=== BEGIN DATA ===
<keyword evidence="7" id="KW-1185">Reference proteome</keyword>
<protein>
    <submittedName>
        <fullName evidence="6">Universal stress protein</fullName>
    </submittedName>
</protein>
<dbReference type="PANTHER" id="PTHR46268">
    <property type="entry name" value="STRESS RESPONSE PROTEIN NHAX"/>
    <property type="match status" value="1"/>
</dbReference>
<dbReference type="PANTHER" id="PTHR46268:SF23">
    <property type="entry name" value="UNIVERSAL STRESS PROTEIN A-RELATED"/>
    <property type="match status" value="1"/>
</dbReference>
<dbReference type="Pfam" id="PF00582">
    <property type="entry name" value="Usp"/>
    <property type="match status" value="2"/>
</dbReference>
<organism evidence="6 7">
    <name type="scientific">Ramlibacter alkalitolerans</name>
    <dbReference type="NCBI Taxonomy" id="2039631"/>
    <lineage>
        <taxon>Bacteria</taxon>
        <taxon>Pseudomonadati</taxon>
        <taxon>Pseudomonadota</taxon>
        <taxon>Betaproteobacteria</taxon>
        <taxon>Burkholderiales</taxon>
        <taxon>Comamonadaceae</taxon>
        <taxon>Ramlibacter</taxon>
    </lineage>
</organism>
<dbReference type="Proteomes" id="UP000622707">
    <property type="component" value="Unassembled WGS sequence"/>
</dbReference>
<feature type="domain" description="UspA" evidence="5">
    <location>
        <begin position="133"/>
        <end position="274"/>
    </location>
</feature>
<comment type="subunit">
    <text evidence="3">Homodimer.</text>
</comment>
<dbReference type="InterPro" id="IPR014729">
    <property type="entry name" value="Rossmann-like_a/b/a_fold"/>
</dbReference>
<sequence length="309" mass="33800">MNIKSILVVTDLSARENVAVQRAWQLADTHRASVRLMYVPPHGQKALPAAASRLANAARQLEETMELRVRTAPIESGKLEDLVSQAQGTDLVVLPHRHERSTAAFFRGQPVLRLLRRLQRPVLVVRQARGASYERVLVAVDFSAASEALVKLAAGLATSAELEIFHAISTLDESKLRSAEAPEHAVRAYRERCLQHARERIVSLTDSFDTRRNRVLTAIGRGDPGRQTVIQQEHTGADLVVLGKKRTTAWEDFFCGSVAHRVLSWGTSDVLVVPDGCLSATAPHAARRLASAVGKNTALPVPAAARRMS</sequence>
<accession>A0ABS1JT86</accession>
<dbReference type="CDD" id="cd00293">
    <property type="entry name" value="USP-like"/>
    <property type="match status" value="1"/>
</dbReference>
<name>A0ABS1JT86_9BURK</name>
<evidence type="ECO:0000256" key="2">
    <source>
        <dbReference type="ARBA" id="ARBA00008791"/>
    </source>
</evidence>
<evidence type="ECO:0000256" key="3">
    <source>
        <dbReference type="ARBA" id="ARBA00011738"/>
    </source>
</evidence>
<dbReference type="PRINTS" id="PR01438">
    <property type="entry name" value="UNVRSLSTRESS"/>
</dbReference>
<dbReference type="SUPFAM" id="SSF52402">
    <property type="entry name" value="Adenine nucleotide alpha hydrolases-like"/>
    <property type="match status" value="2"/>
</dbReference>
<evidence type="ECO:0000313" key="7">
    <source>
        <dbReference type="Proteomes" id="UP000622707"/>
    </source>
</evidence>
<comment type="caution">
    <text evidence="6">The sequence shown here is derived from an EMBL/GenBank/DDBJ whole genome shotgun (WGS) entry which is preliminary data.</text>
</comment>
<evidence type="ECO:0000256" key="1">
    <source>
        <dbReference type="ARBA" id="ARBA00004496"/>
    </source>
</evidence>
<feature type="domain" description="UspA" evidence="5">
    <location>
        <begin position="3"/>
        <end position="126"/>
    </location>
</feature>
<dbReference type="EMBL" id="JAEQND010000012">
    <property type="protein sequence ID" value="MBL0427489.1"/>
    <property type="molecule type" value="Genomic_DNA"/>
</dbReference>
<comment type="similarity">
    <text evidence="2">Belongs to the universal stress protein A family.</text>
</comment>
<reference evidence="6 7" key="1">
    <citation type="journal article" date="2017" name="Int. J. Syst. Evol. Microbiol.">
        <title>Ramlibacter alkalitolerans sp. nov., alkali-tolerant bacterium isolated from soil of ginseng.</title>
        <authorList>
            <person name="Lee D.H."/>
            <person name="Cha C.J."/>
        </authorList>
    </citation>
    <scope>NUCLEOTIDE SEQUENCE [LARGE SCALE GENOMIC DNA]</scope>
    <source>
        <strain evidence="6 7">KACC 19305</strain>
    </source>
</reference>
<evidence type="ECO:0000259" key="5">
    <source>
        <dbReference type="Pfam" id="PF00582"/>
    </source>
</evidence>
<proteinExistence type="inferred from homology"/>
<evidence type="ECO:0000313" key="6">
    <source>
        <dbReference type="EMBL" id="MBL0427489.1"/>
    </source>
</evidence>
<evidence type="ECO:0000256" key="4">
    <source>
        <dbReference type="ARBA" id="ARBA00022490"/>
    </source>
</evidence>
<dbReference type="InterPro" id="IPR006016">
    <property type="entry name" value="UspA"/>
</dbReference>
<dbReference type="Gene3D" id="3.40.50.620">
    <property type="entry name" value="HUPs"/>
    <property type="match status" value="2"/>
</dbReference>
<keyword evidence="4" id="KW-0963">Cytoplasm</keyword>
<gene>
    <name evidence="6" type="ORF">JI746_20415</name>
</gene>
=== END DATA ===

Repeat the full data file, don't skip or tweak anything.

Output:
<keyword evidence="7" id="KW-1185">Reference proteome</keyword>
<protein>
    <submittedName>
        <fullName evidence="6">Universal stress protein</fullName>
    </submittedName>
</protein>
<dbReference type="PANTHER" id="PTHR46268">
    <property type="entry name" value="STRESS RESPONSE PROTEIN NHAX"/>
    <property type="match status" value="1"/>
</dbReference>
<dbReference type="PANTHER" id="PTHR46268:SF23">
    <property type="entry name" value="UNIVERSAL STRESS PROTEIN A-RELATED"/>
    <property type="match status" value="1"/>
</dbReference>
<dbReference type="Pfam" id="PF00582">
    <property type="entry name" value="Usp"/>
    <property type="match status" value="2"/>
</dbReference>
<organism evidence="6 7">
    <name type="scientific">Ramlibacter alkalitolerans</name>
    <dbReference type="NCBI Taxonomy" id="2039631"/>
    <lineage>
        <taxon>Bacteria</taxon>
        <taxon>Pseudomonadati</taxon>
        <taxon>Pseudomonadota</taxon>
        <taxon>Betaproteobacteria</taxon>
        <taxon>Burkholderiales</taxon>
        <taxon>Comamonadaceae</taxon>
        <taxon>Ramlibacter</taxon>
    </lineage>
</organism>
<dbReference type="Proteomes" id="UP000622707">
    <property type="component" value="Unassembled WGS sequence"/>
</dbReference>
<feature type="domain" description="UspA" evidence="5">
    <location>
        <begin position="133"/>
        <end position="274"/>
    </location>
</feature>
<comment type="subunit">
    <text evidence="3">Homodimer.</text>
</comment>
<dbReference type="InterPro" id="IPR014729">
    <property type="entry name" value="Rossmann-like_a/b/a_fold"/>
</dbReference>
<sequence length="309" mass="33800">MNIKSILVVTDLSARENVAVQRAWQLADTHRASVRLMYVPPHGQKALPAAASRLANAARQLEETMELRVRTAPIESGKLEDLVSQAQGTDLVVLPHRHERSTAAFFRGQPVLRLLRRLQRPVLVVRQARGASYERVLVAVDFSAASEALVKLAAGLATSAELEIFHAISTLDESKLRSAEAPEHAVRAYRERCLQHARERIVSLTDSFDTRRNRVLTAIGRGDPGRQTVIQQEHTGADLVVLGKKRTTAWEDFFCGSVAHRVLSWGTSDVLVVPDGCLSATAPHAARRLASAVGKNTALPVPAAARRMS</sequence>
<accession>A0ABS1JT86</accession>
<dbReference type="CDD" id="cd00293">
    <property type="entry name" value="USP-like"/>
    <property type="match status" value="1"/>
</dbReference>
<name>A0ABS1JT86_9BURK</name>
<evidence type="ECO:0000256" key="2">
    <source>
        <dbReference type="ARBA" id="ARBA00008791"/>
    </source>
</evidence>
<evidence type="ECO:0000256" key="3">
    <source>
        <dbReference type="ARBA" id="ARBA00011738"/>
    </source>
</evidence>
<dbReference type="PRINTS" id="PR01438">
    <property type="entry name" value="UNVRSLSTRESS"/>
</dbReference>
<dbReference type="SUPFAM" id="SSF52402">
    <property type="entry name" value="Adenine nucleotide alpha hydrolases-like"/>
    <property type="match status" value="2"/>
</dbReference>
<evidence type="ECO:0000313" key="7">
    <source>
        <dbReference type="Proteomes" id="UP000622707"/>
    </source>
</evidence>
<comment type="caution">
    <text evidence="6">The sequence shown here is derived from an EMBL/GenBank/DDBJ whole genome shotgun (WGS) entry which is preliminary data.</text>
</comment>
<evidence type="ECO:0000256" key="1">
    <source>
        <dbReference type="ARBA" id="ARBA00004496"/>
    </source>
</evidence>
<feature type="domain" description="UspA" evidence="5">
    <location>
        <begin position="3"/>
        <end position="126"/>
    </location>
</feature>
<dbReference type="EMBL" id="JAEQND010000012">
    <property type="protein sequence ID" value="MBL0427489.1"/>
    <property type="molecule type" value="Genomic_DNA"/>
</dbReference>
<comment type="similarity">
    <text evidence="2">Belongs to the universal stress protein A family.</text>
</comment>
<reference evidence="6 7" key="1">
    <citation type="journal article" date="2017" name="Int. J. Syst. Evol. Microbiol.">
        <title>Ramlibacter alkalitolerans sp. nov., alkali-tolerant bacterium isolated from soil of ginseng.</title>
        <authorList>
            <person name="Lee D.H."/>
            <person name="Cha C.J."/>
        </authorList>
    </citation>
    <scope>NUCLEOTIDE SEQUENCE [LARGE SCALE GENOMIC DNA]</scope>
    <source>
        <strain evidence="6 7">KACC 19305</strain>
    </source>
</reference>
<evidence type="ECO:0000259" key="5">
    <source>
        <dbReference type="Pfam" id="PF00582"/>
    </source>
</evidence>
<proteinExistence type="inferred from homology"/>
<evidence type="ECO:0000313" key="6">
    <source>
        <dbReference type="EMBL" id="MBL0427489.1"/>
    </source>
</evidence>
<evidence type="ECO:0000256" key="4">
    <source>
        <dbReference type="ARBA" id="ARBA00022490"/>
    </source>
</evidence>
<dbReference type="InterPro" id="IPR006016">
    <property type="entry name" value="UspA"/>
</dbReference>
<dbReference type="Gene3D" id="3.40.50.620">
    <property type="entry name" value="HUPs"/>
    <property type="match status" value="2"/>
</dbReference>
<keyword evidence="4" id="KW-0963">Cytoplasm</keyword>
<gene>
    <name evidence="6" type="ORF">JI746_20415</name>
</gene>